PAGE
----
With Backpack

One World in One Lifetime

Never Try to Impress Teenagers

Posted by Heliocentrism on July 30, 2018

January 23rd – 30th, 2018

Mark and the Markettes

This little one-week trip to Phuket taught me 3 very valuable lessons, which I will share with you. They are:

  1. Sometimes, it is best to use the system that is already in place rather than to carve your own path. The key is to know when that is. When traveling in Thailand 99% of the time, it’s best not to break out on your own unless you got baht to burn.
  2. Don’t stress yourself out trying to impress teenagers. It is a futile and thankless endeavor.
  3. If you want to see a lot of stuff quickly (while sucking down more Pepsi in one day than you’ve consumed in the past 5 years) do a day trip with a tour company.

Part 1: Use the system that’s already in place.

When Mark and I arrived to Thailand on January 1st, we did so by flying into Phuket. We chose to enter through Phuket over Bangkok because it’s a lot closer to Koh Tao. I thought it would be a quick hop, skip, and jump to the island where we would spend the next few months.

We were wrong. To go from Phuket to Koh Tao is not a quick or easy thing. If everything goes as it should a trip from Phuket to Koh Tao is a 4.5 hour bus ride, a 20 minute wait, then a 4 hour boat ride. But things hardly ever go as they should.

A few days before we got to Thailand, Mark bought a Phuket to Koh Tao ticket online. The company might have stated everything we needed to know on their website, but the ticket as printed had very little information on it. And, Mark couldn’t remember anything. The only instructions were to go to the Phuket public bus station #2, which we did. Once there we were given stickers to wear on our chests and told to come back at 9:00am. Coming in from Malta via Istanbul we landed at the Phuket airport at 3:00am and we were at the bus station by 6:00am.

This ticket was, what I call, a point A to point B ticket, which I will refer to as an AB ticket from now on. There is no explanation as to how many buses, boats, or trains, you will take with this ticket. All you are given is a time (which Mark forgot), a place where you will leave, a place where you will end up, and sometimes a guess at the time you will end up there. There are no guarantees other than you will get to the ultimate destination sometime today, or tomorrow depending on the ticket.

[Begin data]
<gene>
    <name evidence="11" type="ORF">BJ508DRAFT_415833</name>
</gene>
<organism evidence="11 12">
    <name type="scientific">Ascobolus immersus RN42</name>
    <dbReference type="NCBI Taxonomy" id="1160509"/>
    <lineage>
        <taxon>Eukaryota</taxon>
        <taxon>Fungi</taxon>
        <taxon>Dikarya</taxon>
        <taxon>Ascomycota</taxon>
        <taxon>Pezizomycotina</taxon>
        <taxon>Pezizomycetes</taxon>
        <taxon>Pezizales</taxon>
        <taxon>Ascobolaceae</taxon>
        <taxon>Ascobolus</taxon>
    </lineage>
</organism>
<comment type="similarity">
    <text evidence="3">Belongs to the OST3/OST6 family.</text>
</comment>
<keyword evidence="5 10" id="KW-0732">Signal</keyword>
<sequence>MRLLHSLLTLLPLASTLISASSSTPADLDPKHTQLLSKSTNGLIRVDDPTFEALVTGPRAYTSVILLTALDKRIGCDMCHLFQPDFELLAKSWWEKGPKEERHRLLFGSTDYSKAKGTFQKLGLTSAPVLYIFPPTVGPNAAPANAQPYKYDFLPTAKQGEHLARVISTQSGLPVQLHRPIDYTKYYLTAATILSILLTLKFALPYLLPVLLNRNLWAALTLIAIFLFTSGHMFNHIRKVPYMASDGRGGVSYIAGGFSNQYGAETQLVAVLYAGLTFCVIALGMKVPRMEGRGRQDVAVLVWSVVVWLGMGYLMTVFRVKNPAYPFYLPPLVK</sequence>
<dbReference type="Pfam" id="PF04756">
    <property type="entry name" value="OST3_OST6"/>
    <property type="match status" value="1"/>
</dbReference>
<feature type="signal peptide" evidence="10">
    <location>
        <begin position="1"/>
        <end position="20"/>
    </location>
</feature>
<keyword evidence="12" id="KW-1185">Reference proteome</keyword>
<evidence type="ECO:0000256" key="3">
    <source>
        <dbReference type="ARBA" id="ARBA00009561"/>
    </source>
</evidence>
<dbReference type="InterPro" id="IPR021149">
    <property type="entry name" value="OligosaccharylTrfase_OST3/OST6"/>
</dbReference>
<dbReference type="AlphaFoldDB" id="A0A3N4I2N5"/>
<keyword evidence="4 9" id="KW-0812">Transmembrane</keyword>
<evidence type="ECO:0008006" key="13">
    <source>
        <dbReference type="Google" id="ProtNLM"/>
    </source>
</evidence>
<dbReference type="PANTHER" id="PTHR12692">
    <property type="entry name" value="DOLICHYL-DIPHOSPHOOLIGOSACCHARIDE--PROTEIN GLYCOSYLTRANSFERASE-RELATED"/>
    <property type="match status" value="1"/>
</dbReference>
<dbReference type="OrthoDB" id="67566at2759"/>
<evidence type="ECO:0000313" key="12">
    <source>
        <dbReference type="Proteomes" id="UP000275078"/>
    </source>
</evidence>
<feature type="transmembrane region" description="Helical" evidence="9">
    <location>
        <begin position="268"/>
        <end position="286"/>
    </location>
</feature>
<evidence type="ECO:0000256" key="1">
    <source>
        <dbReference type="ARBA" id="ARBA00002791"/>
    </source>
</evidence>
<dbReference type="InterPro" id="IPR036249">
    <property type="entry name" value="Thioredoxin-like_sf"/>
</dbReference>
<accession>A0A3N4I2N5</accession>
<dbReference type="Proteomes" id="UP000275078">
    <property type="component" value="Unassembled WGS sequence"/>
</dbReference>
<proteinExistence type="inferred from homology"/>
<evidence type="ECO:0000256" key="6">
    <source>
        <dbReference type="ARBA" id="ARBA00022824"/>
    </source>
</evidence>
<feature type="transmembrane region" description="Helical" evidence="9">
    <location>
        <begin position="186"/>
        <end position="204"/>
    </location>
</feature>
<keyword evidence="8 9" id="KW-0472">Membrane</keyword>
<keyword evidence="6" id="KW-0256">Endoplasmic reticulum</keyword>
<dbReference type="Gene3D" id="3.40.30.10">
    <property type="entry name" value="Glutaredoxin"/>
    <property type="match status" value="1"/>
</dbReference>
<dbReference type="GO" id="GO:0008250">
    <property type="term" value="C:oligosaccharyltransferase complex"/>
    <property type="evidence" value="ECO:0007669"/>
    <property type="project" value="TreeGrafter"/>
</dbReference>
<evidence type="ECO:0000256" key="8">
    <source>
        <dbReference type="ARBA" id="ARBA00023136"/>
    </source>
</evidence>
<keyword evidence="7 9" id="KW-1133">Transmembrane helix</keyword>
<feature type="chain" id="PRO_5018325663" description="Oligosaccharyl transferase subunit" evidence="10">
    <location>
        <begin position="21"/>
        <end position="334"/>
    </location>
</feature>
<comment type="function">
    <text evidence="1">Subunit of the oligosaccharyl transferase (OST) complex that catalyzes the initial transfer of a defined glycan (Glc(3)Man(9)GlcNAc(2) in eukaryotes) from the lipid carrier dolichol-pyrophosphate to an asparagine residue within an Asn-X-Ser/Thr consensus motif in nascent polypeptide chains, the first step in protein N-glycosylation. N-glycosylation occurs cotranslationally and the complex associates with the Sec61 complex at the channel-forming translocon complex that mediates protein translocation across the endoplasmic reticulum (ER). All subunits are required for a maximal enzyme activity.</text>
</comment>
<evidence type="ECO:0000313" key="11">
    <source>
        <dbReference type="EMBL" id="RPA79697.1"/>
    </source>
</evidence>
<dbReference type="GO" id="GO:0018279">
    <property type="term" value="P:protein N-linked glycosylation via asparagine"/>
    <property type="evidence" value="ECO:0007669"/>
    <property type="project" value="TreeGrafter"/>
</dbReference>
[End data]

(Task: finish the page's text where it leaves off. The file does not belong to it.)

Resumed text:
The rest of our first day in Thailand was spend being herded around, with many other backpackers, from bus to boat to boat to boat… We were always waiting for the next leg of our journey, not really sure when we would leave or how long the next ride would take. It was hot and miserable.

We took a few different boats because some boat somewhere was cancelled. (Or maybe we missed it…) So by the time we got to Koh Tao it was 10:00pm. It took us a long time to go such a short distance.

So, a couple weeks later, when we needed to go back to Phuket, Mark didn’t want to deal with that. Instead of getting a Koh Tao to Phuket AB ticket, Mark just bought a ticket from Koh Tao to Chumphon on the first boat of the day. It left at 6:00am. From there we would take the fastest or next bus or train to Phuket. Instead of waiting around for a planned bus or train, we would be fully in charge of our own fate.

Things did not work out well. After landing at the dock in Chumphon, we asked about the next bus and train heading to the general Phuket area. (Nothing from Chumphon actually goes to Phuket.) The next bus left in 5 hours and the next train left in 2. So, we went to the train station.

We bought our tickets and then walked to a nearby mall for lunch and entertainment. Then we headed back to the station 15 minutes before the train was schedule to arrive. We sat there and waited, and waited, and waited. It was one and a half hours late.

Remember, the train doesn’t go to Phuket. It only goes half way there. We had to get off at a town called Ban Thung Pho. The trains in Thailand only go north or south. If you want to go east or west, you need to get a bus. Phuket is unfortunately south-west of Koh Tao.

We did know this already. We even checked to make sure that there were public buses from Ban Thung Pho to Phuket that ran regularly through out the day. But, when we got to Ban Thung Pho, with our train being an hour and a half late, we missed the last bus by 20 minutes. Rather than spend the night in this little town, we paid about 100USD on a taxi to take us to our hotel in Phuket.

One of the stickers you get when you buy a ticket to Koh Tao